While we may not be able to represent all 50 states in 2007, contributor Michael Lisicky is helping inch us along with this dead mall, the University Mall in Little Rock, Arkansas:
I am not from Little Rock. I have never been to Little Rock. But recently I flew to Little Rock, just for the day, to check out the retail scene. It’s one of the few places in the country that has escaped the homogenization of Macy’s but is also home to one of the country’s few locally-named stores left, MM Cohn. My first stop, and my main stop, was the University Mall on the west side of Little Rock. I am not a historian of the mall. I do know that it was built in 1967 as a predominantly one story mall. The mall was home to a large Penney’s, a Montgomery Ward and a 40,000 square foot MM Cohn. MM Cohn is over 121 years old and, of course, no longer run by the founder’s family. (More on that later.) In 1972, Cohn’s added a second level bringing it to 86,000 square feet. The mall was constantly in battle with its neighbor the Park Plaza Mall. That mall was built in 1965 was anchored by Blass, which along with Pfeifer’s, was taken over by Mr. Dillard. (Blass became Pfeifer-Blass in 1968 and then all stores just became Dillard’s. Its downtown store lasted
until 1990, quite a feat for a chain that has hated downtown locations. Oops I’m off on a tangent again.)
Back to University Mall. Over the years the two malls were built and rebuilt over and over again, each fighting for dominance. University added a second story and parking garage, Park Plaza basically just started all over again and then added a roof. By the late 90s it became clear who won the battle, Park Plaza. Stores began to leave, crime rose. In 2001 Montgomery Ward shut its stores, along with their stores everywhere else, and the mall became emptier, MM Cohn closed its second level. The decay continued. Stories about a new mall to open in Little Rock’s western side began to emerge and that fueled the debate of what to do with University Mall.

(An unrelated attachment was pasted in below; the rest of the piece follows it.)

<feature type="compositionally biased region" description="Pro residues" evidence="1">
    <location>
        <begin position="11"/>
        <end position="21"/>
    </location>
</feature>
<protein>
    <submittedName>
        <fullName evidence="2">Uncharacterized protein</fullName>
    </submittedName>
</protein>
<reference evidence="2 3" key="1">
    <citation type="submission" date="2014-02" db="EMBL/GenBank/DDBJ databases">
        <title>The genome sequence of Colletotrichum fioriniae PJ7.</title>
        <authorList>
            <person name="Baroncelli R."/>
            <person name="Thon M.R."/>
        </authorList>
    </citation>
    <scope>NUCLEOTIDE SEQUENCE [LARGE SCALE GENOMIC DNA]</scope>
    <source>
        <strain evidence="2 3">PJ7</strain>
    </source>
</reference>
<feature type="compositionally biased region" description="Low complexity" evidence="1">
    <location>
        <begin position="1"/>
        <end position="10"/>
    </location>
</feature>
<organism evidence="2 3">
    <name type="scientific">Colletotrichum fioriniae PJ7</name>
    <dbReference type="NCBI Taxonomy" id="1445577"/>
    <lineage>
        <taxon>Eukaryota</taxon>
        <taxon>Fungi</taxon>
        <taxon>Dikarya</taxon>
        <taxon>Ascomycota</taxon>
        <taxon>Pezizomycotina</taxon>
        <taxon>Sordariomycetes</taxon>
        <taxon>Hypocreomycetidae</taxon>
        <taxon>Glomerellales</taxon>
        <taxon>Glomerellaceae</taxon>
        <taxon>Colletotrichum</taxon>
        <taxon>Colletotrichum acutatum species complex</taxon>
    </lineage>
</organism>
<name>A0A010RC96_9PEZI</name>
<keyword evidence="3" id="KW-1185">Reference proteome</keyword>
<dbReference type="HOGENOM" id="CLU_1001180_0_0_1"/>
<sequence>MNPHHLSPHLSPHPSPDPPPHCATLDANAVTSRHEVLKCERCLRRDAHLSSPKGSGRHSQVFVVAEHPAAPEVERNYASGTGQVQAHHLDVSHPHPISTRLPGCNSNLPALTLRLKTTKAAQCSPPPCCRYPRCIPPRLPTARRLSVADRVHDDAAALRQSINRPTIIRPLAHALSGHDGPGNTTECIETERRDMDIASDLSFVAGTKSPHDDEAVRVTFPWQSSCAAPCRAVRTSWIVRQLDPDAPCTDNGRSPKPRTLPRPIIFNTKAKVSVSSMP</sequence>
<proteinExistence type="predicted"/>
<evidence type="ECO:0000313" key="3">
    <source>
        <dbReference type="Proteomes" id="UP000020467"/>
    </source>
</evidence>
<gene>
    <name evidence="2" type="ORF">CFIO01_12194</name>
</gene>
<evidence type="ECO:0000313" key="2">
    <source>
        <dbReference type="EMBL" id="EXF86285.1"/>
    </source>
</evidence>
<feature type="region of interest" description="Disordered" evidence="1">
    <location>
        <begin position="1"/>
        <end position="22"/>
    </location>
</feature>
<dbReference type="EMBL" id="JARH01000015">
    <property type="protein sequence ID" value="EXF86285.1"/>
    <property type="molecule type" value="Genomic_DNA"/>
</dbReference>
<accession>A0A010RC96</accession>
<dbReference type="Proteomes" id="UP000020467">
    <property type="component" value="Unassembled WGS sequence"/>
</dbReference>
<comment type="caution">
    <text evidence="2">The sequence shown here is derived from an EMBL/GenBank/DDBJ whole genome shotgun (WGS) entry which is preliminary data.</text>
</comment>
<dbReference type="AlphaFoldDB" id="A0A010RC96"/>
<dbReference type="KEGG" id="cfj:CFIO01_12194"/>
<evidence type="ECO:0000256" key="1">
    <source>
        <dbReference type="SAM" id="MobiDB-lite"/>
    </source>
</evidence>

University Mall is run by the major mall developer, Simon. What is left of the mall? Well not much. According to a Penney’s worker the mall is just waiting for its stores’ leases to end. Penney’s is leaving but probably not until November. The worker said the mall is to be “condemned and razed”. There is no other answer. What is left, besides Franke’s Cafeteria, and the signature tent roof, is MM Cohn.
What is left of MM Cohn? What is left of the store that was once compared to Neiman-Marcus and Nordstrom? What is left of the store that was the premiere store of not only Little Rock but Memphis and Oklahoma City? Very little. The store is, as others have mentioned, like an indoor yard sale. It’s a mess. The merchandise is low end and uneven. The store has a strong odor. It’s the type of place that your grandmother would shop in. But at the same time I love MM Cohn! I love its logo and its heritage and history. Unfortunately the store is as dead as the mall. Its parent company, Dunlaps, is rumored to be in trouble. Dunlaps has been the kiss of death for many of its
acquisitions and though it has kept some of its local names it also killed names like Porteous and Heironimus. They both died a painful death and so is MM Cohn. The mall hasn’t helped.
Cohn’s abandoned downtown store, closed in 1989 after Dunlaps took it over, sits there waiting to reopen. The McCain Mall store in North Little Rock is small and yes, smells. Its Searcy, AR store 45 minutes from the city is no bigger than a Big Lots. But I have comfort that it is still there and that its logo and name still exist. It’s why I fell in love with department stores. But soon Cohn’s will be just a distant memory. A memory with a rich proud history.
So here’s to University Mall. The end is near. The end is near for many malls but at least with just 20 stores under its belt University Mall let me see a Little Rock legend, even as it prepares to go to sleep.
UPDATE July 2007: Sadly, MM Cohn is currently liquidating all merchandise and going out of business at all locations, including at University Mall. Also, we’ve attached a photo of downtown Little Rock featuring the retail scene there circa 1958 courtesy David Aldrich and the Arkansas Democrat-Gazette. Enjoy!